The basics
Australia: Once you arrive

Setting up broadband and phone services in Australia

Cable provide a simple guide for international students arranging broadband internet and phone services once they've arrived in Australia.

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Australia is a place of extremes: while it’s the sixth biggest country in the world, it only ranks 52nd in global population tables. Whether you find yourself in crowded cities or isolated stretches of outback, you’re going to want to keep in touch with friends and family back home – so here’s how.

 

How do I get a mobile, landline or broadband deal in Australia?

As you’ll find when staying in most foreign countries, you’ll need a bank account in Australia before you can get any products or services on credit. The good news is that this is one of the things you can sort out before you arrive down under. Look online and you should be able find a number of different banks that let you set up a new account remotely, meaning you should be able to arrange your own broadband or phone quickly.

 

Who can I get broadband from in Australia?

It’s virtually impossible to provide a truly comprehensive list of broadband providers across Australia. With at least 130 different companies offering either fixed line or mobile broadband throughout the country, you’ll have plenty of options to choose from.

You’ll quickly notice some very familiar names when you arrive in Australia and start looking for broadband options (both Virgin Media and Vodafone offer popular, widespread broadband packages). If you really want to embrace the Ozzie way of life however, then there are also an impressive number of providers with antipodean names (Matilda Internet, OzEmail and Dinkum Internet being just three examples).

Double check exactly what is available in the state or territory that you’ll be staying in (either Western Australia, Queensland, South Australia, New South Wales, Victoria, Tasmania or the Northern Territory) and compare prices, speeds and data allowances before you sign. As a guide, the national average in Australia is around 5.5Mbps, so if you can find something that outperforms that, you’re likely to be on the right track.

 

What’s the best way for me to call home from Australia?

Although you’ll have more than 50 different mobile companies to choose from when looking for a phone deal, you’ll find that they’re all carried on one of three networks.

The largest in Australia is Telstra, which boasts around 13 million subscribers – that’s a 42% share of the cellular market. The second most popular network is provided by Optus, with the third coming from Vodafone. If you decide to stick with the most familiar of the three, you’ll also be able to pick up a SIM-only package pitched at tourists and new arrivals in the country. With this plan, you’ll benefit from calls home from as little as 4p per minute.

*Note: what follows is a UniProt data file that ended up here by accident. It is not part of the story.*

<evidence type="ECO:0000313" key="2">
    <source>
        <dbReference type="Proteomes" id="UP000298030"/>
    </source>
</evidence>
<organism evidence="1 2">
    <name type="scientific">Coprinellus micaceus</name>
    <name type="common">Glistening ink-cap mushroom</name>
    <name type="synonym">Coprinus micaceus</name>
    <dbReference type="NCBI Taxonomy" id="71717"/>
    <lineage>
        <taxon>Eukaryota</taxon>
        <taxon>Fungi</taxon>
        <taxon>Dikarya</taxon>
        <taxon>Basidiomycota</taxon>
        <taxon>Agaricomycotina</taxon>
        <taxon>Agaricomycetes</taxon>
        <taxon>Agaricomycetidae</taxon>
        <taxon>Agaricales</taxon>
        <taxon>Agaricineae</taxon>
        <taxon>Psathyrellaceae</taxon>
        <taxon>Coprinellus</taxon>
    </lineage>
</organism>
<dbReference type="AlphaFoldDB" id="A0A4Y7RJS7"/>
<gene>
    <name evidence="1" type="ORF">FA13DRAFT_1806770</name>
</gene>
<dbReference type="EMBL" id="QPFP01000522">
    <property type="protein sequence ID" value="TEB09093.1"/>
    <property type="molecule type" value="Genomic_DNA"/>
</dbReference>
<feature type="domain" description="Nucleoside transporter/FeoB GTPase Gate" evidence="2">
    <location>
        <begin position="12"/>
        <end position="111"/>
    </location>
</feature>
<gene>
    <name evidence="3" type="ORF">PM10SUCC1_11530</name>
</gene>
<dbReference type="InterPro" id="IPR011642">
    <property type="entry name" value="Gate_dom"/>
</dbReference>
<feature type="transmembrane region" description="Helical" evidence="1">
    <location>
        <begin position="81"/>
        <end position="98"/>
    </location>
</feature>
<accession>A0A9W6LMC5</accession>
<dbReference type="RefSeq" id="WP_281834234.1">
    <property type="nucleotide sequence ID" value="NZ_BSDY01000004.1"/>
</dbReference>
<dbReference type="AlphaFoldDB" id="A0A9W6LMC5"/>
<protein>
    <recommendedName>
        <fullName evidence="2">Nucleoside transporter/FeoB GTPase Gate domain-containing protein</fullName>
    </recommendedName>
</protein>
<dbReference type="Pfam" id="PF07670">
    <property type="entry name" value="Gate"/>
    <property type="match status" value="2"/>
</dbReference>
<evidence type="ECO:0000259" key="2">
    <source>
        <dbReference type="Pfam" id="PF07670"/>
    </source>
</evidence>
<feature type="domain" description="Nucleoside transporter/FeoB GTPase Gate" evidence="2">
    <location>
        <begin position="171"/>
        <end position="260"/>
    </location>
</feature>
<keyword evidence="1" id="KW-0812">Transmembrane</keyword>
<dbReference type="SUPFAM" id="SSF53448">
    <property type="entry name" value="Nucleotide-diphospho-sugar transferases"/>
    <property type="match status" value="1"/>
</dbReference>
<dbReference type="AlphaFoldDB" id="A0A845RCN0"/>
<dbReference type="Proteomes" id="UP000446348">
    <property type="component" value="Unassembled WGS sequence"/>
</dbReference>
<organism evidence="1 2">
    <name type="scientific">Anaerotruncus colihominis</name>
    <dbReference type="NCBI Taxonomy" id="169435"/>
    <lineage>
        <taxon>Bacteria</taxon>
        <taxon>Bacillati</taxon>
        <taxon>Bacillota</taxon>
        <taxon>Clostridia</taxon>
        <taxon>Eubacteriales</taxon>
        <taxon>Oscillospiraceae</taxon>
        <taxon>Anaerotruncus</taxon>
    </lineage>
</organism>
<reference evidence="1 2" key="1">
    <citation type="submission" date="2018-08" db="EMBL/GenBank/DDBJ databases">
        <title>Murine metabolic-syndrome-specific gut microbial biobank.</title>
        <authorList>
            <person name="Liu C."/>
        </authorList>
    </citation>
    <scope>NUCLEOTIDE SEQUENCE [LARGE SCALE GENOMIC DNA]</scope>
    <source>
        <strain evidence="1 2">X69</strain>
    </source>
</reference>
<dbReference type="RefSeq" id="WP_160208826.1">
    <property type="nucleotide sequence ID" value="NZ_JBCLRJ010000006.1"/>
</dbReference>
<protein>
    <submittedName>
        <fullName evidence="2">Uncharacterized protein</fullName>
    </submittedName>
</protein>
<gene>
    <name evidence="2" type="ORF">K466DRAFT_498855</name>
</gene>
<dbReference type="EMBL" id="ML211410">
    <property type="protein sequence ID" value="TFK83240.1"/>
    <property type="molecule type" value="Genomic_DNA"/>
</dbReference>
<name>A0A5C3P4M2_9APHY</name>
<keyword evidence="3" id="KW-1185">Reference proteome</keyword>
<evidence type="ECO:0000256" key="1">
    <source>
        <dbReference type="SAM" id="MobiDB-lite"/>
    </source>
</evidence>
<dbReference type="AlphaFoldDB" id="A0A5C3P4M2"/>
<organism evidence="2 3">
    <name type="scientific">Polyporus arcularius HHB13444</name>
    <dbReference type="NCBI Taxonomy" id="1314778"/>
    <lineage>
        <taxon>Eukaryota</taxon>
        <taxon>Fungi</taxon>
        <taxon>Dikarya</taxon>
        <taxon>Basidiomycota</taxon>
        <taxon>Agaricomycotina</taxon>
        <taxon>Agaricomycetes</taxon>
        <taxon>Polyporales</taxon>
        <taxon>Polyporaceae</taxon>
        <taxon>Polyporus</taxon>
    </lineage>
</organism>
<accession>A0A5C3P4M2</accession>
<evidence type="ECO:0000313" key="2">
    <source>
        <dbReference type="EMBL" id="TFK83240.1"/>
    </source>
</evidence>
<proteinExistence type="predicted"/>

Another special option that you might not expect is the option of renting both a mobile phone and SIM from any number of specialist stores. You just pay a holding deposit (fully refunded when you return the phone) and top up your SIM as you use it.

 

What are my rights as a consumer in Australia?

There are largely comparable levels of consumer protection in Australia as you’ll find in the UK. Specifically, Australian Consumer Law (often shortened to ACL) offers safeguards for both residents of and visitors to the country. In a similar way to UK consumer law, the ACL protects your rights when purchasing any goods or services, either online, over the phone or in person.

If things do go wrong, the Australian Competition and Consumer Commission (ACCC) is the place to go to for complaints. The organisation guarantees that you receive fair treatment, get clear and accurate information and receive contracts that are free of any hidden costs or nasty surprises. Under the law, businesses must be honest and fair to consumers, provide clear information about the products and services they offer and have clear and easy to understand contracts.

 

Is there anything else I should know?

There are a number of organisations, acronyms and abbreviations that are useful to know about before you arrive in Australia. Like Ofcom in the UK, the Australian Communications Authority (ACA) regulates telecoms in the country and provides guidelines and legislation that companies must adhere to. TIO (or the Telecommunications Industry Ombudsman) works alongside the ACA as an independent go-between for consumers.

Should you sign up for ‘Naked Broadband’, you’ll find you get an internet connection without a landline or TV package included. From a mobile phone point of view, PostPaid is the Australian version of Pay Monthly contracts, while PrePaid is the equivalent of Pay-As-You-Go.

Finally, to ensure you’re getting a good service, USO (the Universal Service Obligation) is an industry wide standard that you could expect to have a ‘reasonably accessible’ phone service – wherever you are in Australia.

 

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About Author

Dean Reilly is the news editor of Cable.co.uk, and has been writing about technology since launching the UK's first MP3 magazine in 1999. His pastimes are mostly geeky, including comic books, movies and video games.

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